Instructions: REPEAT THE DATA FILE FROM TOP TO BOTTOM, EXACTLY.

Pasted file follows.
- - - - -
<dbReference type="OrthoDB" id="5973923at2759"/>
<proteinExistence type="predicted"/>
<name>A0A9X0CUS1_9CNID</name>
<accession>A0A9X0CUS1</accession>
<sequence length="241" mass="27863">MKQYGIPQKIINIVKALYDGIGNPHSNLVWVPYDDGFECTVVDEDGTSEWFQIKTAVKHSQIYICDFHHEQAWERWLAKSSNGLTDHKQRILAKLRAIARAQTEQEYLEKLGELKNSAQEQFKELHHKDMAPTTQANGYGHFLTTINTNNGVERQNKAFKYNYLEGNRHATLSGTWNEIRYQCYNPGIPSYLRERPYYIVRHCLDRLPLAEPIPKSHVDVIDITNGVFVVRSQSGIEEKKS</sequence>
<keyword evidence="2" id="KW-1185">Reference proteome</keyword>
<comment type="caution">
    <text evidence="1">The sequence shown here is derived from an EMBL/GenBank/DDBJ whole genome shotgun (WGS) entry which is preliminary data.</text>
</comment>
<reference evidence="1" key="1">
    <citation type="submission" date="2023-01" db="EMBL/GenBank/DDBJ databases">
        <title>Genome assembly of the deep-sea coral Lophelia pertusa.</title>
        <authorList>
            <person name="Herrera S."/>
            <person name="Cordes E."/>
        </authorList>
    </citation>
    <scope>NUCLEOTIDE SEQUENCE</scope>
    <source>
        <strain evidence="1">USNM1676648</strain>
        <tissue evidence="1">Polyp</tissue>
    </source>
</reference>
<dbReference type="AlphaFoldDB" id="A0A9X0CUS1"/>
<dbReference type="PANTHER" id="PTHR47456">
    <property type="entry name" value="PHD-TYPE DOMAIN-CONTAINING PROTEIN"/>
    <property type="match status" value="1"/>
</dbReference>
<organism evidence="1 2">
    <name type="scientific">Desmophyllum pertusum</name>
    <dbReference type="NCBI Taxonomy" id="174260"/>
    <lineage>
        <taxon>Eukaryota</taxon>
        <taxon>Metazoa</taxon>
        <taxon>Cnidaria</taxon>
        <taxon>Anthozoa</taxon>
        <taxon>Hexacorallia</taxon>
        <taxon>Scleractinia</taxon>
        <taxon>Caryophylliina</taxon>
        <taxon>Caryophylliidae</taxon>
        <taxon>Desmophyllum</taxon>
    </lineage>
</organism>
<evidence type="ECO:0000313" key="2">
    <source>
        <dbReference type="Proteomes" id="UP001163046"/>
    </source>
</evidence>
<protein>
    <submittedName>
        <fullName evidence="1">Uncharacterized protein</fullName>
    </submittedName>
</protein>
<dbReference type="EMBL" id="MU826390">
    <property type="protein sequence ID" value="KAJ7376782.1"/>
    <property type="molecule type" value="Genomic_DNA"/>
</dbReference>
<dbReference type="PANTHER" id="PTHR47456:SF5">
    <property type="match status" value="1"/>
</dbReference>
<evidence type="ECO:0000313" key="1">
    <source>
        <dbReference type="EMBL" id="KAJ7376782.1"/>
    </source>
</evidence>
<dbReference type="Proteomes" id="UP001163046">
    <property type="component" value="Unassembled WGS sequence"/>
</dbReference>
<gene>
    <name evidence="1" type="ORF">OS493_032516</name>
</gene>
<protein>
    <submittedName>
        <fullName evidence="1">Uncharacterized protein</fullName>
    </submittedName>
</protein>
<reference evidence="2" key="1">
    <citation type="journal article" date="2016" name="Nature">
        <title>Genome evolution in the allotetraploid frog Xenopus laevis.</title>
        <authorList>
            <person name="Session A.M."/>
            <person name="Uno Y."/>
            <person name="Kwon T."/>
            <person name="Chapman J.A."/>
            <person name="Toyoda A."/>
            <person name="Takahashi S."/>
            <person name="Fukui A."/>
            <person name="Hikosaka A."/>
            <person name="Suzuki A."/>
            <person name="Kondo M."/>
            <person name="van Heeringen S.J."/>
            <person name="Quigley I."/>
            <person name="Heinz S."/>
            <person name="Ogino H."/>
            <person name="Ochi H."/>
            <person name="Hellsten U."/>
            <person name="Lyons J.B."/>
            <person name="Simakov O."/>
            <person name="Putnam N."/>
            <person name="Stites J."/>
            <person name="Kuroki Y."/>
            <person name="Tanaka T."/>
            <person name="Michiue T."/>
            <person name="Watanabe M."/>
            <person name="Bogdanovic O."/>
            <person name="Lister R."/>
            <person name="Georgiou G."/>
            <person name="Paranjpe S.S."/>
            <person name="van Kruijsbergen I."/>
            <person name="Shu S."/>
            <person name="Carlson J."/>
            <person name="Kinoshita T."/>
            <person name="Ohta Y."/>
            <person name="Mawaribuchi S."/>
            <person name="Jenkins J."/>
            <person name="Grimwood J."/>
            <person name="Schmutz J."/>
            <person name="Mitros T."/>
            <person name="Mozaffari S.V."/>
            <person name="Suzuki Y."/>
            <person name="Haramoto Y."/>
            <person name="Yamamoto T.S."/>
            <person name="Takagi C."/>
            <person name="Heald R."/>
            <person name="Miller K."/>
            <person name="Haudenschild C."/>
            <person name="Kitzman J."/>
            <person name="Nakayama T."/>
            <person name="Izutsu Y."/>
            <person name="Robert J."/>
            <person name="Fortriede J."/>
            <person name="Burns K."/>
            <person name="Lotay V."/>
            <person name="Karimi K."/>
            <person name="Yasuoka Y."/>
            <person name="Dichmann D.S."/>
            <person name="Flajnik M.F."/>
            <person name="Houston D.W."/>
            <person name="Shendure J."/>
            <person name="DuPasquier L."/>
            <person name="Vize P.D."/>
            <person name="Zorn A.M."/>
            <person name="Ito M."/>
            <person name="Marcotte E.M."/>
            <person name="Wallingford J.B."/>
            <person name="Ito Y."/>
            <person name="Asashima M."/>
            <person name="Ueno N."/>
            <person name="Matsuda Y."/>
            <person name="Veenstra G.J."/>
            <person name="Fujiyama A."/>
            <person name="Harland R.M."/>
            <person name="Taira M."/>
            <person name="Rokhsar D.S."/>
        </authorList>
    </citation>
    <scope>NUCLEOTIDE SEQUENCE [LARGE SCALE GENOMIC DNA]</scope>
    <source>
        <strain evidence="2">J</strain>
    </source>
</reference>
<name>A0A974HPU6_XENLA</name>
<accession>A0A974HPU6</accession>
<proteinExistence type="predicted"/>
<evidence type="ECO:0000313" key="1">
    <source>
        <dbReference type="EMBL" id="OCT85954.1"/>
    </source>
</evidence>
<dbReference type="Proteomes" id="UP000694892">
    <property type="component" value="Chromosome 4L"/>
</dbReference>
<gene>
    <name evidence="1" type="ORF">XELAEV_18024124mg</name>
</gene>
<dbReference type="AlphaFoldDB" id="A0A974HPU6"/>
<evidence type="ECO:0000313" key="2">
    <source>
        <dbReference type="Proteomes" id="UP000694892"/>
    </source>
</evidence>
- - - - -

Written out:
<dbReference type="OrthoDB" id="5973923at2759"/>
<proteinExistence type="predicted"/>
<name>A0A9X0CUS1_9CNID</name>
<accession>A0A9X0CUS1</accession>
<sequence length="241" mass="27863">MKQYGIPQKIINIVKALYDGIGNPHSNLVWVPYDDGFECTVVDEDGTSEWFQIKTAVKHSQIYICDFHHEQAWERWLAKSSNGLTDHKQRILAKLRAIARAQTEQEYLEKLGELKNSAQEQFKELHHKDMAPTTQANGYGHFLTTINTNNGVERQNKAFKYNYLEGNRHATLSGTWNEIRYQCYNPGIPSYLRERPYYIVRHCLDRLPLAEPIPKSHVDVIDITNGVFVVRSQSGIEEKKS</sequence>
<keyword evidence="2" id="KW-1185">Reference proteome</keyword>
<comment type="caution">
    <text evidence="1">The sequence shown here is derived from an EMBL/GenBank/DDBJ whole genome shotgun (WGS) entry which is preliminary data.</text>
</comment>
<reference evidence="1" key="1">
    <citation type="submission" date="2023-01" db="EMBL/GenBank/DDBJ databases">
        <title>Genome assembly of the deep-sea coral Lophelia pertusa.</title>
        <authorList>
            <person name="Herrera S."/>
            <person name="Cordes E."/>
        </authorList>
    </citation>
    <scope>NUCLEOTIDE SEQUENCE</scope>
    <source>
        <strain evidence="1">USNM1676648</strain>
        <tissue evidence="1">Polyp</tissue>
    </source>
</reference>
<dbReference type="AlphaFoldDB" id="A0A9X0CUS1"/>
<dbReference type="PANTHER" id="PTHR47456">
    <property type="entry name" value="PHD-TYPE DOMAIN-CONTAINING PROTEIN"/>
    <property type="match status" value="1"/>
</dbReference>
<organism evidence="1 2">
    <name type="scientific">Desmophyllum pertusum</name>
    <dbReference type="NCBI Taxonomy" id="174260"/>
    <lineage>
        <taxon>Eukaryota</taxon>
        <taxon>Metazoa</taxon>
        <taxon>Cnidaria</taxon>
        <taxon>Anthozoa</taxon>
        <taxon>Hexacorallia</taxon>
        <taxon>Scleractinia</taxon>
        <taxon>Caryophylliina</taxon>
        <taxon>Caryophylliidae</taxon>
        <taxon>Desmophyllum</taxon>
    </lineage>
</organism>
<evidence type="ECO:0000313" key="2">
    <source>
        <dbReference type="Proteomes" id="UP001163046"/>
    </source>
</evidence>
<protein>
    <submittedName>
        <fullName evidence="1">Uncharacterized protein</fullName>
    </submittedName>
</protein>
<dbReference type="EMBL" id="MU826390">
    <property type="protein sequence ID" value="KAJ7376782.1"/>
    <property type="molecule type" value="Genomic_DNA"/>
</dbReference>
<dbReference type="PANTHER" id="PTHR47456:SF5">
    <property type="match status" value="1"/>
</dbReference>
<evidence type="ECO:0000313" key="1">
    <source>
        <dbReference type="EMBL" id="KAJ7376782.1"/>
    </source>
</evidence>
<dbReference type="Proteomes" id="UP001163046">
    <property type="component" value="Unassembled WGS sequence"/>
</dbReference>
<gene>
    <name evidence="1" type="ORF">OS493_032516</name>
</gene>
<protein>
    <submittedName>
        <fullName evidence="1">Uncharacterized protein</fullName>
    </submittedName>
</protein>
<reference evidence="2" key="1">
    <citation type="journal article" date="2016" name="Nature">
        <title>Genome evolution in the allotetraploid frog Xenopus laevis.</title>
        <authorList>
            <person name="Session A.M."/>
            <person name="Uno Y."/>
            <person name="Kwon T."/>
            <person name="Chapman J.A."/>
            <person name="Toyoda A."/>
            <person name="Takahashi S."/>
            <person name="Fukui A."/>
            <person name="Hikosaka A."/>
            <person name="Suzuki A."/>
            <person name="Kondo M."/>
            <person name="van Heeringen S.J."/>
            <person name="Quigley I."/>
            <person name="Heinz S."/>
            <person name="Ogino H."/>
            <person name="Ochi H."/>
            <person name="Hellsten U."/>
            <person name="Lyons J.B."/>
            <person name="Simakov O."/>
            <person name="Putnam N."/>
            <person name="Stites J."/>
            <person name="Kuroki Y."/>
            <person name="Tanaka T."/>
            <person name="Michiue T."/>
            <person name="Watanabe M."/>
            <person name="Bogdanovic O."/>
            <person name="Lister R."/>
            <person name="Georgiou G."/>
            <person name="Paranjpe S.S."/>
            <person name="van Kruijsbergen I."/>
            <person name="Shu S."/>
            <person name="Carlson J."/>
            <person name="Kinoshita T."/>
            <person name="Ohta Y."/>
            <person name="Mawaribuchi S."/>
            <person name="Jenkins J."/>
            <person name="Grimwood J."/>
            <person name="Schmutz J."/>
            <person name="Mitros T."/>
            <person name="Mozaffari S.V."/>
            <person name="Suzuki Y."/>
            <person name="Haramoto Y."/>
            <person name="Yamamoto T.S."/>
            <person name="Takagi C."/>
            <person name="Heald R."/>
            <person name="Miller K."/>
            <person name="Haudenschild C."/>
            <person name="Kitzman J."/>
            <person name="Nakayama T."/>
            <person name="Izutsu Y."/>
            <person name="Robert J."/>
            <person name="Fortriede J."/>
            <person name="Burns K."/>
            <person name="Lotay V."/>
            <person name="Karimi K."/>
            <person name="Yasuoka Y."/>
            <person name="Dichmann D.S."/>
            <person name="Flajnik M.F."/>
            <person name="Houston D.W."/>
            <person name="Shendure J."/>
            <person name="DuPasquier L."/>
            <person name="Vize P.D."/>
            <person name="Zorn A.M."/>
            <person name="Ito M."/>
            <person name="Marcotte E.M."/>
            <person name="Wallingford J.B."/>
            <person name="Ito Y."/>
            <person name="Asashima M."/>
            <person name="Ueno N."/>
            <person name="Matsuda Y."/>
            <person name="Veenstra G.J."/>
            <person name="Fujiyama A."/>
            <person name="Harland R.M."/>
            <person name="Taira M."/>
            <person name="Rokhsar D.S."/>
        </authorList>
    </citation>
    <scope>NUCLEOTIDE SEQUENCE [LARGE SCALE GENOMIC DNA]</scope>
    <source>
        <strain evidence="2">J</strain>
    </source>
</reference>
<name>A0A974HPU6_XENLA</name>
<accession>A0A974HPU6</accession>
<proteinExistence type="predicted"/>
<evidence type="ECO:0000313" key="1">
    <source>
        <dbReference type="EMBL" id="OCT85954.1"/>
    </source>
</evidence>
<dbReference type="Proteomes" id="UP000694892">
    <property type="component" value="Chromosome 4L"/>
</dbReference>
<gene>
    <name evidence="1" type="ORF">XELAEV_18024124mg</name>
</gene>
<dbReference type="AlphaFoldDB" id="A0A974HPU6"/>
<evidence type="ECO:0000313" key="2">
    <source>
        <dbReference type="Proteomes" id="UP000694892"/>
    </source>
</evidence>